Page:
Laguna Uncorked: Why You Should Be Drinking German Riesling in 2016

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With January comes new resolutions, and there’s one you should put on your list for 2016: drinking German riesling. Undoubtedly the Western European country’s most renowned grape, it often flies under the radar due to labels with a language barrier and the stigma that it’s amateurishly sweet.

Nothing could be further from the truth. German rieslings actually offer substantial variety, ranging from “trocken” styles—meaning dry—to “suss,” the sweetest. While the latter is profoundly distinctive for its delicate balance of residual sugar and acidity, the former can boast an energetic complexity of both body and texture. Both communicate a profound sense of place, transmitting the nuances of the country’s terroirs from the limestone soils of Pfalz to the Mosel River tributaries.

While the German labeling system puts Burgundy classification to shame, it shouldn’t stop you from savoring. The wines are organized by quality and region, as well as sweetness. To start, here are some words to know:

  • kabinett: This is the lightest variation that can range from dry to off-dry.
  • spatlese: These late-harvest rieslings are typically sweeter and richer than kabinett styles.
  • auslese: Meaning “select harvest,” this bold style is the most ripe, sweet and expressive.

In addition to variety, German rieslings are also incredibly versatile. Try a dry style with simple seafood dishes, or use its structure to cut through a buttery cream sauce. Sweeter styles are better paired with spicy food—think Thai or Indian curries. Plus, plenty of Laguna restaurants offer a range of vintages to sip around town. Raise a glass to the new year with these five to try:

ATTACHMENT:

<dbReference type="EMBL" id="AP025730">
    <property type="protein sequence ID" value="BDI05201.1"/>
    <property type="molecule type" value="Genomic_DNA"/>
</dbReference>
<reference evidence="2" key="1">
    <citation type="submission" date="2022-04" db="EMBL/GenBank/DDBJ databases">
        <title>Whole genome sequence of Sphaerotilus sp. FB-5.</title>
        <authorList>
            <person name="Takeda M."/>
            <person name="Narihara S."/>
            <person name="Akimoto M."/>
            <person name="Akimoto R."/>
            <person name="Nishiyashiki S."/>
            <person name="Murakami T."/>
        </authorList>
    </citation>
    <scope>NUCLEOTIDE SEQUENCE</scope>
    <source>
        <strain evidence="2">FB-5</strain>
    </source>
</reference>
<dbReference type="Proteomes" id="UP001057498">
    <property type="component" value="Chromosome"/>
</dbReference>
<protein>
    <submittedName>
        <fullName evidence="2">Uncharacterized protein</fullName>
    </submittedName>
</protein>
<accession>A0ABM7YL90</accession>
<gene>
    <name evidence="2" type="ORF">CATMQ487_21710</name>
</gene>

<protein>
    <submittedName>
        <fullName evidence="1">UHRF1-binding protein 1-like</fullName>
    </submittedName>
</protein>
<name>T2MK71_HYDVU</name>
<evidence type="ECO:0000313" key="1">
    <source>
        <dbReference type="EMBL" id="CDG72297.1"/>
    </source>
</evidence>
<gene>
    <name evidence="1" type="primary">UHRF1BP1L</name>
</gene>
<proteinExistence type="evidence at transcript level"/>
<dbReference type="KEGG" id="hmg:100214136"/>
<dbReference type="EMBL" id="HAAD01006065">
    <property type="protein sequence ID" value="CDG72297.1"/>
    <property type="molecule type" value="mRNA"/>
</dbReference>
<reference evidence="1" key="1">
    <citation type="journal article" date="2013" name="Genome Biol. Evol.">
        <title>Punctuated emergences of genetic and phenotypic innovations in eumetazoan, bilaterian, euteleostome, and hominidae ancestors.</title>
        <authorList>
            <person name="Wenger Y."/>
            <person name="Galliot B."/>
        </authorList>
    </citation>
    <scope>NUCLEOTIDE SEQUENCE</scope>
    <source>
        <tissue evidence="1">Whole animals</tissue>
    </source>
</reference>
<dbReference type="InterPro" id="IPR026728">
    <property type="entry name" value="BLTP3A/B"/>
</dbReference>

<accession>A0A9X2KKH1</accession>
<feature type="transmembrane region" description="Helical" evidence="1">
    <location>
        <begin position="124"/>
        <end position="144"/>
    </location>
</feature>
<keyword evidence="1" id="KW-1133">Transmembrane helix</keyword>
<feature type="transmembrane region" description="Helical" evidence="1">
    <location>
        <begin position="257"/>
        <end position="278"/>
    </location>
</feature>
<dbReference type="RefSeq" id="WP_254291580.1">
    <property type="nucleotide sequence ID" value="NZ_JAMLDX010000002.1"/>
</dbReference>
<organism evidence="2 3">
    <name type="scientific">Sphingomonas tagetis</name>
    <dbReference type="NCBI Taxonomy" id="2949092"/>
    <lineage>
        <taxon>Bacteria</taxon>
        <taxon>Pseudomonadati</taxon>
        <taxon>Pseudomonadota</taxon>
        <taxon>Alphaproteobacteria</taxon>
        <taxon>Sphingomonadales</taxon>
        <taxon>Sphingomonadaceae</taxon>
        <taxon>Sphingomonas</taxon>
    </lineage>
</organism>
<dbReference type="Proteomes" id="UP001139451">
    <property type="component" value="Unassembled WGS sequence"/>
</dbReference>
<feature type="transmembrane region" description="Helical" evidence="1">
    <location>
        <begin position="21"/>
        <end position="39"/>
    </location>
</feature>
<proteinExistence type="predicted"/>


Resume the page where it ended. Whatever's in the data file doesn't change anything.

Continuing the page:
2013 Fritz Haag Riesling Trocken

This dry style produced by the Fritz Haag vineyard in the heart of Mosel boasts honeyed citrus notes with a stony finish, and is available at Sapphire Laguna. (949-715-9888; sapphirellc.com)

 

2012 Joh. Jos. Prüm Riesling Kabinett

Head to Driftwood Kitchen to try this off-dry wine, also grown in Mosel, which offers peach notes and benefits from the year it was grown: Wine Spectator’s 2012 vintage report says, “For Germany wine fans, seeking out fastidious producers will be crucial when the 2012s hit the market.” (949-715-7700; driftwoodkitchen.com)

 

2011 Zilliken Forstmeister Geltz Saarburg Rausch Riesling Kabinett

At Splashes Restaurant and Bar, this Mosel-grown wine is both tangy and juicy, with layered flavors of apricot and lime. (949-376-2779; surfandsandresort.com)

 

2012 Müller-Catoir Breumel in den Mauern

In the heart of Pfalz is the Haardt wine growing district, which produces complex and full-bodied rieslings such as this one, available at The Loft at Montage Laguna Beach. (949-715-6420; montagehotels.com)

 

2014 Clean Slate Riesling

Cultivated on the steep hills of the Mosel River Valley, this crisp and elegant wine draws minerality and a hint of spiciness from the slate soil in which it is grown, and can be sipped at both Watermarc and 230 Forest Avenue. (Watermarc: 949-376-6272; watermarcrestaurant.com: 230 Forest Avenue: 949-494-2545; 230forestavenue.com)

 

—Written by Kristin Lee Jensen

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